I try to reference things by Gygax' book because that was the idea behind this thread. But you need a sense of context for some of it. Like the ridiculous requirements in his Outline of Mastery.

I didn't work that hard on my Master's Thesis!

Welcome to Terquem and Rannik. And also to John Robey. I hope you'll have a shorter time span between posts this time around!

Seriously, it's great to see more folks engage in the conversations around this topic. We're near the end of Gygax' steps, so the conversation has drifted a bit, but I think the posts are still germane to those interested in the original posts about Gygax' steps to role playing mastery. And I think they're still interesting.

And I'll try to work in some other material from that book that wasn't part of the 17 steps.

Was browsing through Pathfinder's Strategy Guide, written by head Kobold Wolfgang Bauer. The book, which is pretty neat, is designed to help those new to RPGs (it's still got useful stuff for experienced players). I came across this sidebar:

The purpose of all the rules in the Pathfinder RPG is to help you
breathe life into your characters and the world they explore. There’s
no “right” or “wrong” balance of combat and narrative modes in a
Pathfinder game session. The right balance is the one most enjoyable
to your particular players and Game Master. The rules are your toolset, and you can adapt them to suit the type of play you most enjoy. Above all, have fun!

Specifically mentioning "combat and narrative modes,' it directly addresses balance in what we've been talking about as old school vs. modern approaches to RPGing. And it specifically incorporates that balance into the purpose of Pathfinder rules.

And it specifically supports Rannik's last sentence!

MendedWall12 wrote:

Roll 2 twenties and hope for low numbers!!!! UGH! That goes against every fiber of my gamer being. NOoooooooooooooooooooooooooooooooooooooooooooo!!! Make it stop.

Yeah, it was a strange read. That, and using a d6 for damage, with 1-2 and 6 resulting in damage...

The "Zones" idea was interesting and struck me as a bit more old schoolish than modern movement.

Doom Pool, Momentum, I figure there must be other alternative systems somewhat like this out there, but I've never seen one.

Once I get a handle on it and the Conan core rulebook comes out, I'll write a Black Gate post on the system. Definitely nothing like my RPG upbringing.

On an unrelated note, I backed the new Conan RPG, coming from Modiphius. It uses the 2d20 system, which I was totally unfamiliar with. I downloaded the quickstart quide from RPG Drive thru for free.

This is a very different way to play from D&D/Pathfinder. For me, at least. I didn't get most of it on the first try and am going to read it a few more times. Combat seems to be handled quite differently from old and new school.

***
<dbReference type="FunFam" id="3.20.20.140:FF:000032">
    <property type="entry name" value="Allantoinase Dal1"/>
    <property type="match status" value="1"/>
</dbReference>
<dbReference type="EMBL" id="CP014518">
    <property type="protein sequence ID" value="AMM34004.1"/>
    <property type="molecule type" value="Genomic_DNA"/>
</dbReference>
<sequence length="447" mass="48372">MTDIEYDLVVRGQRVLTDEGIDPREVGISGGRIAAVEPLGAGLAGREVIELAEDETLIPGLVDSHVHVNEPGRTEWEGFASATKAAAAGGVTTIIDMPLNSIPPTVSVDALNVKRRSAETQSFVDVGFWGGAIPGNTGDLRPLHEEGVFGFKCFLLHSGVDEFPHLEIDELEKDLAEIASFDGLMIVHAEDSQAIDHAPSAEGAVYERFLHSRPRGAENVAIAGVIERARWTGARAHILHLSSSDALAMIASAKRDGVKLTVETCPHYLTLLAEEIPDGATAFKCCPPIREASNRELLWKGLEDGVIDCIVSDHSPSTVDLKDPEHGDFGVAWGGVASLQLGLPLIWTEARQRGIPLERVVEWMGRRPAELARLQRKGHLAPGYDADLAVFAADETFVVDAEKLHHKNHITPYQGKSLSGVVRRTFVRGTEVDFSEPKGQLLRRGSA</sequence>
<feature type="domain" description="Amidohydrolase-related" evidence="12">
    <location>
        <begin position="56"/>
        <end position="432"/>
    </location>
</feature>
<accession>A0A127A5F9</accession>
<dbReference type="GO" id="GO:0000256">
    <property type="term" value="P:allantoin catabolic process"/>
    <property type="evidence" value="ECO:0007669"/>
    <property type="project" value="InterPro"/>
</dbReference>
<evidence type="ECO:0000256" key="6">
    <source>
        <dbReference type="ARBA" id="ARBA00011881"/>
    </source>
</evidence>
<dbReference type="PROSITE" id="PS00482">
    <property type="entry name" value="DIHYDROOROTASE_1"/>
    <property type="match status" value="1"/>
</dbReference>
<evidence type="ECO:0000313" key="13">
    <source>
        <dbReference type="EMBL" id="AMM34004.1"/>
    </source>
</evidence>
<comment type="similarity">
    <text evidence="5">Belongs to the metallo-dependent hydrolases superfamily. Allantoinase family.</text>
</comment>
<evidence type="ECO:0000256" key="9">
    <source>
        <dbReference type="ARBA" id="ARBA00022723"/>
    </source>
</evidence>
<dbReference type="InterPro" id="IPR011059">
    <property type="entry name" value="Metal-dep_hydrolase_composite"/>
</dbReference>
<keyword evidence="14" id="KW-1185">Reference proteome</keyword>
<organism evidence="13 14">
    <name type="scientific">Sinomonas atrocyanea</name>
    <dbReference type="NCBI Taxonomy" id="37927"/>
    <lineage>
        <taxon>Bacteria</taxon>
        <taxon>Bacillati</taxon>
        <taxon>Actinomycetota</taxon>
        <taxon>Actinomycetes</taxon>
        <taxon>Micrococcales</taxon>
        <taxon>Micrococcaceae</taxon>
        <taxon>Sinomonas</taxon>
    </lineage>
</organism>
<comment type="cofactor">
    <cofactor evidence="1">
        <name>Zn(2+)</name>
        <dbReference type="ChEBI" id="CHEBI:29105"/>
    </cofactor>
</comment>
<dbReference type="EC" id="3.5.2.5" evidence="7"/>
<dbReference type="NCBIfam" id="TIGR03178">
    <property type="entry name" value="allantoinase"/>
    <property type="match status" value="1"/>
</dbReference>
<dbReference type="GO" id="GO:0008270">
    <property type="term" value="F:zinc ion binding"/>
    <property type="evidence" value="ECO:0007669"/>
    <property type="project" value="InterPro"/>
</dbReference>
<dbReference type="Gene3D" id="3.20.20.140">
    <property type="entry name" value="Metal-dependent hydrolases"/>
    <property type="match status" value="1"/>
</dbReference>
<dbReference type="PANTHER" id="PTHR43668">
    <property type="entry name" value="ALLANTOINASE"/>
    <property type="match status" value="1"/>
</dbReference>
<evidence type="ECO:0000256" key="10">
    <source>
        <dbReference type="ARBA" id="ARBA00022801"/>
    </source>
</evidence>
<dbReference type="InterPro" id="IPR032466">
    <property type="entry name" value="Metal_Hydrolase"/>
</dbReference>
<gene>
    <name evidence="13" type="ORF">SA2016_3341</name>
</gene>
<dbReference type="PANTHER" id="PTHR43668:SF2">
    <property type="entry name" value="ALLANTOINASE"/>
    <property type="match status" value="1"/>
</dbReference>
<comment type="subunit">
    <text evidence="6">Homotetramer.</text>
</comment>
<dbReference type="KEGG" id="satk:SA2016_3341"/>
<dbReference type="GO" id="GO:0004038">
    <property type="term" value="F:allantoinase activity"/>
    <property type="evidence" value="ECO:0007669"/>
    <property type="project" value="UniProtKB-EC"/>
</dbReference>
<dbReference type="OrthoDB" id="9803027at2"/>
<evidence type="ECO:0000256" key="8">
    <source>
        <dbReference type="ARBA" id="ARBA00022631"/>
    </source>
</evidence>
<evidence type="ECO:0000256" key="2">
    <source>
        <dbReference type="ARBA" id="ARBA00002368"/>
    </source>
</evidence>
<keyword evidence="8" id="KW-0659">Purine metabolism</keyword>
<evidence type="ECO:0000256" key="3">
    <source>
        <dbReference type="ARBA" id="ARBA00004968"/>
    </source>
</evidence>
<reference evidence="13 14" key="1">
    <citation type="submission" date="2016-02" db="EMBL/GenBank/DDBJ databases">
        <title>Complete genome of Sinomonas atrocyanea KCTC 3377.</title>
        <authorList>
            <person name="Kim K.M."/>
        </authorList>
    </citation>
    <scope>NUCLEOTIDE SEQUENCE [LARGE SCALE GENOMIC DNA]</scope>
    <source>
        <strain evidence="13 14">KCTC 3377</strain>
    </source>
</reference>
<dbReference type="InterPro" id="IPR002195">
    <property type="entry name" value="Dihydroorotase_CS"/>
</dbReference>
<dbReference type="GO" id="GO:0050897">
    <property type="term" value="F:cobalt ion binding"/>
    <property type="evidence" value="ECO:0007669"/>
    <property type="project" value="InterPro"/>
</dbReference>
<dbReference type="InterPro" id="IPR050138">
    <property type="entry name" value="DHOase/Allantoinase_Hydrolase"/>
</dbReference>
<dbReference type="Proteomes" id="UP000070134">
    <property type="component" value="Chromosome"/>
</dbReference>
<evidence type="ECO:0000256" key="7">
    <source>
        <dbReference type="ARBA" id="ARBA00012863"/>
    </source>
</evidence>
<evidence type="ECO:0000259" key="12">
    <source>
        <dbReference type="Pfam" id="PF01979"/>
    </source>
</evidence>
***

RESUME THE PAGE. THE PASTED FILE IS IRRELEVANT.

I will say that I expect the Conan content aspect to be phenomenal.

Was reading the Conan RPG rules (1st Edition) and came across this:

The first and most important rule of Conan the Roleplaying Game is that if you do not like it, change it. Games Masters and players should work together to create involving, exciting and, above all, fun stories. As such, you do not have to memorise every rule in this book in order to enjoy playing Conan the Roleplaying Game.

BTW, if you're a Conan fan (and I think REH is still the best fantasy author we've seen yet), Mongoose's Conan (both editions), which uses the d20 OGL, is fantastic reading.

Digitalelf wrote:
I'm a stickler for the rules myself. And in general, I tend to dislike seeing things like what Frog God Games did in the example above.

This aspect of rules discussion is more GM-oriented. I'll swing it the other way and mention that the very first of Gygax' Steps to Role Playing Mastery is to Know the Rules (as a player). The following is from one of the very first posts in this thread:

1 Study the rules of your chosen role-playing game. Being intimately familiar with the rules structure is essential to understanding what you are doing, and understanding is the foundation of mastery.

He makes the point that simply memorizing a bunch of passages is not sufficient. Memorizing does not mean understanding (I like that phrase). It is not enough to know what is in the rules, but how the components all work together with each other. He discusses the problems faced by the rules writers, such as taking the make believe of dragons and spaceships and making them seem real. Quantification and mechanics must translate into an experience that brings to life the game environment.

As a player, whether the rules are inadequate or overwhelming, you must understand both the rules and the spirit of the game (Step #3). It is this accepted combination that leads to such exasperation with rules lawyers who focus solely on Step 1 and have no use for Step 3.

An adept GM can help overcome player shortcomings in the area of rules knowledge. But if the player consistently makes mistakes with movement or feats during combat rounds, the gameplay will be impacted negatively. Likewise, forgetting that a paladin has smite evil available can be the difference between success and failure. Two players understanding the rules for flanking is going to be much more effective than if only one does. Hard to flank by yourself!

There's certainly some merit in a point of view that says, 'If I take the effort as a player to learn the rules and how to make them work in the game, the GM shouldn't be changing them at a whim!'

Elf - I'm guessing that, because the module was written for 3rd Edition, then updated for Pathfinder, they kept the half-races in for S&W out of ease of conversion.

I'm mostly a 'follow the rules' for the foundation, but as with most things, there's middle ground. If I change the flying rules mid-game, that's probably not fair to the player. But if I decide that I need an Elven Cleric for something, I'll go with it.

Tim Kask, who was (I think) the second person hired by Gary Gygax (after Rob Kuntz) at TSR and one of the first players and contributors to D&D, says the following in the introduction to the S&W Complete Rules: